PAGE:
Churches that are Lutheran, Roman Catholic, Presbyterian, UCC, United Methodist, Episcopalian, Moravian, are known as ‘liturgical’ churches-which means we use a structured order of worship (with ancient roots), and we use a lectionary that assigns the scripture readings for each Sunday and festival. It also means we celebrate seasons of the church ‘year’. (Non-denominational churches general do not shape worship in this way.) Here’s a quick tour of the church ‘year’!

Advent-means ‘coming’. The four Sundays leading up to Christmas help us prepare to celebrate Jesus’ birth and help us look forward to his coming again at the end of time. Advent starts the church year!

Christmas-includes Christmas day and the next 1 or 2 Sundays before Epiphany.

Epiphany-means ‘revealing’, and starts January 6 (the 12th “day of Christmas”). We celebrate the story of the Magi coming to meet the baby Jesus and how he is revealed to be a king and the Light of the world. This seasons continues to Ash Wednesday.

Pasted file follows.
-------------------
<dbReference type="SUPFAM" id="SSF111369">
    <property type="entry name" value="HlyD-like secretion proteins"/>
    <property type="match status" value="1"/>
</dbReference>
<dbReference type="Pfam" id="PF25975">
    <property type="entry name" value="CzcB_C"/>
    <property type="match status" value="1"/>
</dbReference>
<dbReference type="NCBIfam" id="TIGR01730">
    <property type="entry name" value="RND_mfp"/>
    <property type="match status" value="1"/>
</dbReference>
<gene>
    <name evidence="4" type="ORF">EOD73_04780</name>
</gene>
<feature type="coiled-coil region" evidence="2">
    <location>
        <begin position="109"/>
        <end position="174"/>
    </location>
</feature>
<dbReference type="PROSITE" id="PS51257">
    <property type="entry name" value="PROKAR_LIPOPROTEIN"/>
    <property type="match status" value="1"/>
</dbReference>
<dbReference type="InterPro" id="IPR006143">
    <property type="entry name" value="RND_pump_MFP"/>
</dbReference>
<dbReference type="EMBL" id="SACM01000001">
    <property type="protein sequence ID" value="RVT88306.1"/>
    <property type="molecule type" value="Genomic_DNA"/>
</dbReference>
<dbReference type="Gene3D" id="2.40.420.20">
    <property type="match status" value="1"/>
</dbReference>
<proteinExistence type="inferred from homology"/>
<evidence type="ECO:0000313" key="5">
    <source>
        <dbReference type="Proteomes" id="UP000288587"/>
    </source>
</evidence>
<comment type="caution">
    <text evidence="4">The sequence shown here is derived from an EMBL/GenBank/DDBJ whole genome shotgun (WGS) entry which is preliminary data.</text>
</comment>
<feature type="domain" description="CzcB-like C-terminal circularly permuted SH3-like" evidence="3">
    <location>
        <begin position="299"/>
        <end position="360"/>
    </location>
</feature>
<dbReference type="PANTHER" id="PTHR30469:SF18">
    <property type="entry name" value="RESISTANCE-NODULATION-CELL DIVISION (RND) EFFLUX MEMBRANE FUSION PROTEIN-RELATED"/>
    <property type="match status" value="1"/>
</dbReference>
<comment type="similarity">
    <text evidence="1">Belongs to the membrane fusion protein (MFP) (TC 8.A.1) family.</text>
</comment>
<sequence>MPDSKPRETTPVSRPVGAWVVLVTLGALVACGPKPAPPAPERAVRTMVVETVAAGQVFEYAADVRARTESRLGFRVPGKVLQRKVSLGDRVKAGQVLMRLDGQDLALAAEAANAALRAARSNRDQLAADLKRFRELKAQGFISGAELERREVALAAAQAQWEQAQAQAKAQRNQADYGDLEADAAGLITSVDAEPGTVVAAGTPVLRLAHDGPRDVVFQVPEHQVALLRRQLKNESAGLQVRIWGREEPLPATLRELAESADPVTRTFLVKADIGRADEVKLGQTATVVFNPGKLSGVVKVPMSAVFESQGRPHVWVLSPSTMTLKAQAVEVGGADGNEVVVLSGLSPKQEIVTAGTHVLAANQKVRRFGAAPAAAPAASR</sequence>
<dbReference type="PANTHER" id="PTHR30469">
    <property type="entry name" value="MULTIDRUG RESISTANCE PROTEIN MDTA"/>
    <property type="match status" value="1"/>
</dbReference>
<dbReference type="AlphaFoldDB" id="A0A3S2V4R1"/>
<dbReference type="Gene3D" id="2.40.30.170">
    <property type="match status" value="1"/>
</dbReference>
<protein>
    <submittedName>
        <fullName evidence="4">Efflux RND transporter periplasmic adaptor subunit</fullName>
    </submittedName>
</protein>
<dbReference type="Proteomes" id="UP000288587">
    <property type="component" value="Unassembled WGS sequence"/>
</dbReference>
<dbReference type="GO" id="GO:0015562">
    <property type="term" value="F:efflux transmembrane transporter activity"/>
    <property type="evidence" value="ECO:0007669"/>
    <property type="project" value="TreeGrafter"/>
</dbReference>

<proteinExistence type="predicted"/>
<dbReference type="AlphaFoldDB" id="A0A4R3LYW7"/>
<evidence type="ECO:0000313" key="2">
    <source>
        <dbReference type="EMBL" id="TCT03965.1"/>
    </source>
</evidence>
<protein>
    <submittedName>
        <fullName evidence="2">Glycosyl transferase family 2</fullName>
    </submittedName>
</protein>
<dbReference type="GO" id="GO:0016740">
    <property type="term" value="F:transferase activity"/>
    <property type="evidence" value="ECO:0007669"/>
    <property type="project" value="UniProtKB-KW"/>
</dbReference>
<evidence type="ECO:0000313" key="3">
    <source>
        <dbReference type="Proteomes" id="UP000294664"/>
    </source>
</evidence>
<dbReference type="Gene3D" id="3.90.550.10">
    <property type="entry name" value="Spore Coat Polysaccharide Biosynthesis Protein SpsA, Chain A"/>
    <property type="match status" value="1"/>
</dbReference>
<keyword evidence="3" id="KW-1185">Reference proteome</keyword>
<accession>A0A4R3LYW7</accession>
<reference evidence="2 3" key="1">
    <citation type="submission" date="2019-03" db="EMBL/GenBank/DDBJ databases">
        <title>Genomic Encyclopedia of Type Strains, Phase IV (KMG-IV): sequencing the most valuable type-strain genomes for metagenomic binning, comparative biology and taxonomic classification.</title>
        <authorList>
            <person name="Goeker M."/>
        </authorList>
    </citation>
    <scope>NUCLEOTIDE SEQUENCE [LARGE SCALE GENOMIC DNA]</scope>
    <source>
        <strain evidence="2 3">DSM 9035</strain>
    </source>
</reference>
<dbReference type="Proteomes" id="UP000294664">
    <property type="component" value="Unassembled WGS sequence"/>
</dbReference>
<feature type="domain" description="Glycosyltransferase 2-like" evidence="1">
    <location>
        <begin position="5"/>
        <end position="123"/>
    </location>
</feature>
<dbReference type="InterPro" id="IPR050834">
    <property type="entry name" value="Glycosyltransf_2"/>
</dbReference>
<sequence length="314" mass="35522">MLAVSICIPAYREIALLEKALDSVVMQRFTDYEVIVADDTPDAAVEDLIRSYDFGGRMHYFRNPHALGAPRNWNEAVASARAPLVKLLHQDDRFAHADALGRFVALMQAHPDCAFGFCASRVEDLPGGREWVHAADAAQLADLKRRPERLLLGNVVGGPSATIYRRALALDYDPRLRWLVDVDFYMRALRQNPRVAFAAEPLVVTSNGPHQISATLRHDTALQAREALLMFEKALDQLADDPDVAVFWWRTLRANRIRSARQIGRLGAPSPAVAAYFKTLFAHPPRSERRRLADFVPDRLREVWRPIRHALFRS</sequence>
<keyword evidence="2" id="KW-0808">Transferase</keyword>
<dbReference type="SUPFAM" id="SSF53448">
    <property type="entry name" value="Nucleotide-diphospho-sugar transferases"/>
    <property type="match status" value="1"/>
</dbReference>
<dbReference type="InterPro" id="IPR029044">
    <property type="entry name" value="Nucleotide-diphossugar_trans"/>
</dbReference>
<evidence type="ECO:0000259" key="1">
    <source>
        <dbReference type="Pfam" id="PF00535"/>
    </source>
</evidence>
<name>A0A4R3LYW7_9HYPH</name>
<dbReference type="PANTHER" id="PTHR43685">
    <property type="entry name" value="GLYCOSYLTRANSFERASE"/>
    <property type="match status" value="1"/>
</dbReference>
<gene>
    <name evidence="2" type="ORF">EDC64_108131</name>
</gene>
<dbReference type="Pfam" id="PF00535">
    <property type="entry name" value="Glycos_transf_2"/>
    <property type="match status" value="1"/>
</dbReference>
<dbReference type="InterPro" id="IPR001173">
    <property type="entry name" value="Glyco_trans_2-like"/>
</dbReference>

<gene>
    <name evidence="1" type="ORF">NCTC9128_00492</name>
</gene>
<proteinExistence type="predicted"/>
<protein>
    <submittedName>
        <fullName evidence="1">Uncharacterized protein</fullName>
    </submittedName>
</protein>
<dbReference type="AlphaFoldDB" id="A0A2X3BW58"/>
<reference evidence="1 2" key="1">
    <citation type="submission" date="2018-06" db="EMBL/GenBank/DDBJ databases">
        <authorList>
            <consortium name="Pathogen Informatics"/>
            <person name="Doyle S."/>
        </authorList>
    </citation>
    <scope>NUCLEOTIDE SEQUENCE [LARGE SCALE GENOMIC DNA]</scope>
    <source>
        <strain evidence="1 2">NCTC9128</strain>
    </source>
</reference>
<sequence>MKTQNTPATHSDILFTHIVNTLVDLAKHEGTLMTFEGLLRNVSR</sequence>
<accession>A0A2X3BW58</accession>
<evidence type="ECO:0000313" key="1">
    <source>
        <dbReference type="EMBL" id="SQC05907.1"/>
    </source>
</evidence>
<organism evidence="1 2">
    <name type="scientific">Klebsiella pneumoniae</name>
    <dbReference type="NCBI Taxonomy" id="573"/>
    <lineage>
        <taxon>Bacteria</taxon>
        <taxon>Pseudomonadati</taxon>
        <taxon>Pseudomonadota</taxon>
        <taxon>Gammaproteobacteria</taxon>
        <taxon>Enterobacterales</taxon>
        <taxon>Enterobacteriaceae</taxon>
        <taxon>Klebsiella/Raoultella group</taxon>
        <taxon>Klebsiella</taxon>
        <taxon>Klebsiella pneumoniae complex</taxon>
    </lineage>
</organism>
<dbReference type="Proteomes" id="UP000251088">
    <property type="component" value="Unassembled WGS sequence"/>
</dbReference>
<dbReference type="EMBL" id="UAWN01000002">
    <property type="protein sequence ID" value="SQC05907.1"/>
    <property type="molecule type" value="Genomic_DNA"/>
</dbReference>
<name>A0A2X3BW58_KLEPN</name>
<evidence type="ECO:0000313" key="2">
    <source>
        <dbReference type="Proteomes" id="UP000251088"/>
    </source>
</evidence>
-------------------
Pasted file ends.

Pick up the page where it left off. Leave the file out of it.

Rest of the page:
Lent-the name comes from a word that means ‘springtime’ or ‘refreshment.’ It’s the 40 day period (not counting Sundays which are all considered ‘mini-Easters’) leading us to Easter joy! Lent is a time for turning back to God and focusing on what Christ’s death and resurrection mean for our lives. Lent starts with Ash Wednesday, and that date depends on when Easter falls. Easter is the Sunday after the first full moon after the spring equinox (so it can be as early as March 22 or as late as April 25).

Easter-is the high point of the church year! We celebrate the power of Christ’s resurrection for 7 weeks, leading up to Pentecost-the “50th day.” Ascension Day slips in there on the 40th day of Easter.

Pentecost-marks the day described in Acts 2 when the Holy Spirit showed up powerfully in the lives of the disciples and the crowd of believers. We call it “the birthday of the church”. It’s the longest season of the church year, leading all through summer and fall, concluding with Christ the King Sunday.

What’s your favorite season or festival day in the Church Year?
What’s your favorite hymn to go along with that?